Dispatch, Norwegian Prima: Getting to the bottom of The Drop: Travel Weekly

ABOARD THE NORWEGIAN PRIMA — One by one, the thrill-seekers ahead of me in line climb into a vertical tube akin to a human-size drive-thru bank chute. And just like my bank deposit in the days before mobile banking, I blink and the contents are gone. All I hear is the whoosh of air behind them.

Cruise lines, especially those that pride themselves on rides and games to attract families, are good at claiming notoriety for something. In the case of the Norwegian Prima, which debuted a week ago in Iceland on an inaugural voyage to Amsterdam, it claims to have the world’s first freefall dry slide at sea with a gravitational force “faster than an accelerating F1 race car.”  

“What we wanted to do was take things that we know and love from our previous ships and innovate and make them better, and in addition to that bring new, exciting concepts as well,” said Simon Murray, vice president of guest experiences and innovation for NCL. 

The ship is the first in the new Prima class. Carrying 3,099 passengers at double capacity, the Prima is expected to be followed around this time next year by the Norwegian Viva and four more ships between now and 2027. 

The Drop not only includes the slide, but Instagramable moments like this one.

The Prima is full of toys that rely on technology. Its largest go-kart track spans three decks and allows onlookers to use a laser gun to give a turbo boost to racers. There’s a new darts game concept and a virtual-reality arcade called the Galaxy Pavilion with five one-of-a-kind head-spinning games and rides. 

But there’s something special about a slide that involves little more than a metal tube and gravitational force to get the heart racing.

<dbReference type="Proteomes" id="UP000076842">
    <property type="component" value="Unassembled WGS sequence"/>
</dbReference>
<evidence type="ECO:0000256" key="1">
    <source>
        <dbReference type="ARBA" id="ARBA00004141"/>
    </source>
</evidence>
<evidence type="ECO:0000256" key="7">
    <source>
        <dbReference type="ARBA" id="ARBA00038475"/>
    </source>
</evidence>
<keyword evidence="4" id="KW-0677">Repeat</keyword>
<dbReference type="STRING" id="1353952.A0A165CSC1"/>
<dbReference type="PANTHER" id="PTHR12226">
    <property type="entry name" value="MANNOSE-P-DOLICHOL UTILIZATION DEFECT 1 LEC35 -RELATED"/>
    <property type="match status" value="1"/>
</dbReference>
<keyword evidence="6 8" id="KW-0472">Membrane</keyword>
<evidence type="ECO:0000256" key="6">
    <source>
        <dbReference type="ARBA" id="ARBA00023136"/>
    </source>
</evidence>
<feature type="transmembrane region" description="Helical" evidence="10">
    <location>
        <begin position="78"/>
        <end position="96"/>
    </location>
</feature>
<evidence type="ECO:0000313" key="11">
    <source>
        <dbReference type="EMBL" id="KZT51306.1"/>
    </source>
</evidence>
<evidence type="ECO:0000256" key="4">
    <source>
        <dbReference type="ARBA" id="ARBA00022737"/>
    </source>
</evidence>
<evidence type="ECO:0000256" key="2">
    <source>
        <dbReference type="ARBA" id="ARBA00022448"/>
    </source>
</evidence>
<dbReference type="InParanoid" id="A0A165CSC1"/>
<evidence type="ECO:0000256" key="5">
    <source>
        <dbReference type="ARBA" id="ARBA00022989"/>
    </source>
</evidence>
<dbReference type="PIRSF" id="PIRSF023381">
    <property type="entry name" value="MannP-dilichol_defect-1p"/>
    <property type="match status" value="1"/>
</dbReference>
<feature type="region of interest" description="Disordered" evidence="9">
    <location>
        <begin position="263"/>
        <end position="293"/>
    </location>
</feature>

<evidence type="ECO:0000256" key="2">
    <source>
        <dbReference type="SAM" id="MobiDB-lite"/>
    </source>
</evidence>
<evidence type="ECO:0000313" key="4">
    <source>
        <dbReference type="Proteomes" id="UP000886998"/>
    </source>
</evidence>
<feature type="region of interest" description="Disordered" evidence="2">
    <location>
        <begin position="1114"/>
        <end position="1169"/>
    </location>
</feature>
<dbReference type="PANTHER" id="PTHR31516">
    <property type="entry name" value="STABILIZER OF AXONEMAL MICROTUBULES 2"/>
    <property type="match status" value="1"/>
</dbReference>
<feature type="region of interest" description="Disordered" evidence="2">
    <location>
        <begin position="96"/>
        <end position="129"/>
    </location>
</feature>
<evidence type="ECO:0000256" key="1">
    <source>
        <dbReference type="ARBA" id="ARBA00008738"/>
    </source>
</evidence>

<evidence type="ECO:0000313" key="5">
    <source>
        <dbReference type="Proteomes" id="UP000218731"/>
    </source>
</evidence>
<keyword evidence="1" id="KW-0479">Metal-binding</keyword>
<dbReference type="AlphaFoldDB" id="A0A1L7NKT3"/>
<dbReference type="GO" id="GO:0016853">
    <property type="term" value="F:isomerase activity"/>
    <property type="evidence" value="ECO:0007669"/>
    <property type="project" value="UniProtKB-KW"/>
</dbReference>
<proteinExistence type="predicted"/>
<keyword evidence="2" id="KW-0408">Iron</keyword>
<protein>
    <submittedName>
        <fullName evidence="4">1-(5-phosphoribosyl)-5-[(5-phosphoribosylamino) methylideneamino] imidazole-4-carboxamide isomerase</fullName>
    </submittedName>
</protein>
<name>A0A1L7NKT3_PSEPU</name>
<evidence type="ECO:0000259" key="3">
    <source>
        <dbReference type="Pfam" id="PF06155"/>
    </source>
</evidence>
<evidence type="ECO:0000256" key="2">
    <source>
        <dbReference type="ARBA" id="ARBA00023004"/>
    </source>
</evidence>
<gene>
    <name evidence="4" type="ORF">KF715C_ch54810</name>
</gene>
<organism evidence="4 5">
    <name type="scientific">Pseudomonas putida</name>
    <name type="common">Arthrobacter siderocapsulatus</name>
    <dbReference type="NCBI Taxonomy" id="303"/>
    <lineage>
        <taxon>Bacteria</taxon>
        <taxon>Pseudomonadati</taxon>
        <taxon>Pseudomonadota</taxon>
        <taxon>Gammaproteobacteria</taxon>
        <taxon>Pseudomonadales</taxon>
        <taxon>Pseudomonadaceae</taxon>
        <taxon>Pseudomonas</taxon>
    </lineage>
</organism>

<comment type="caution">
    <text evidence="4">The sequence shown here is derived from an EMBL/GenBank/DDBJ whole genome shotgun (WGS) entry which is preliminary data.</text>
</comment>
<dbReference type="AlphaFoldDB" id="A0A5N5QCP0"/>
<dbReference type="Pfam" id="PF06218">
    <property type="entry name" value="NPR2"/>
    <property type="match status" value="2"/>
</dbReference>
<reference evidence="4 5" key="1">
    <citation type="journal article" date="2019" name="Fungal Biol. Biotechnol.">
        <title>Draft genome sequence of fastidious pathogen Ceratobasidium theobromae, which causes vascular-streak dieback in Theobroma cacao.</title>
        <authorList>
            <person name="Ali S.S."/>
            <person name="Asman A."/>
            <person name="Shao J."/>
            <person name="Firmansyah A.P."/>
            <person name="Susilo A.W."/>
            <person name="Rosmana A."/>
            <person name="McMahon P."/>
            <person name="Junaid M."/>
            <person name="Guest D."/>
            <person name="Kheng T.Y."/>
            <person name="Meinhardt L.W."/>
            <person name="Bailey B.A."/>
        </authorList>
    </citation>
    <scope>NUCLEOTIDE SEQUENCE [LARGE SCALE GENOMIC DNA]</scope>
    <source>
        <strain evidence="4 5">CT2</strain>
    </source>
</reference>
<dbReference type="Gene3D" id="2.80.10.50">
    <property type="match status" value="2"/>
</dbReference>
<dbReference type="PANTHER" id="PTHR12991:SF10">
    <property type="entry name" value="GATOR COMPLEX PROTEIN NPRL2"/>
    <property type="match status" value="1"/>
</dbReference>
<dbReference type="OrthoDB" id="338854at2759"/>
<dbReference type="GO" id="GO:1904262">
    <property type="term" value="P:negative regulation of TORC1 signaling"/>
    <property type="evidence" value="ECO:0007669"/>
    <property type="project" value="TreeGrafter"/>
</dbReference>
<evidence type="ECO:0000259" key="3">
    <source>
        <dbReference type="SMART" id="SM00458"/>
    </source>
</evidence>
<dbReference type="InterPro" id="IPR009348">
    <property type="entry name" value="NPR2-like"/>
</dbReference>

The Prima has three dry slides that curl around the exterior of the ship. A pair of slides are called “The Rush” and allow guests to race to the bottom, which was a thrill as I sped down so fast I felt like a kid again. 

The other with the bank tube is the Drop, a slide that begins with the floor dropping out from beneath your feet for the “highest G-forces of any cruise line.” 

Each slide begins on Deck 18 and shoots riders down a curved and covered metal tube that spits them out at a landing area 10 decks below. Both pads are just outside the Local Bar and Grill, and after several trips down them in the name of journalism, I worked up a surprising appetite. 

  • Related: Norwegian Prima puts luxury touches in a big-ship package

Now it’s my turn for The Drop. I climb into the clear capsule and I’m standing in a sleeping-bag-like liner that contains my feet and shields my rear from friction. This liner is open in the middle and has wings I wrap around myself like a bat to keep my hands and arms contained. As the door to the cylinder closes, I come to grips that this is happening. Then the attendant speaks into a microphone that pipes into my tube. “Have fun.” 

A countdown begins and within several excruciating seconds, the floor drops out from under me. It’s such a surprise that I yelp as I plunge down the dark tube. For a moment before it curves to the right, it’s pitch black and I’m flying so fast I’m in disbelief. Then I enter a clear segment of the slide that both slows me down and gives me a view of the sky — and more terrifyingly, the ocean below. Then, it’s back into darkness as the slide curves and I pick up speed until I eventually spit out at the landing pad. 

The pair of slides on Deck 18 are The Rush, offering guests a chance to race to the bottom.

That was my experience the first time I rode the slide. We had just departed Iceland the night before when the air was dry. I rode down again four days later in Le Havre, France, with 70% percent humidity. While the drop gave me that initial burst of speed I experienced my first time, I was remarkably slower the rest of the way down. 

The same goes for The Rush: I zoomed down and was blown away by the speed when I slid down outside of Iceland, but the second time around I was so slow that I came to a halt just short of the mouth of the slide. 

I suspect the humidity had something to do with it. When I asked NCL why that was, I didn’t get a clear response. A spokesperson eventually told me it was weather-related. 

The slides are shockingly fast, but you’ve got to ride down them in the right conditions.

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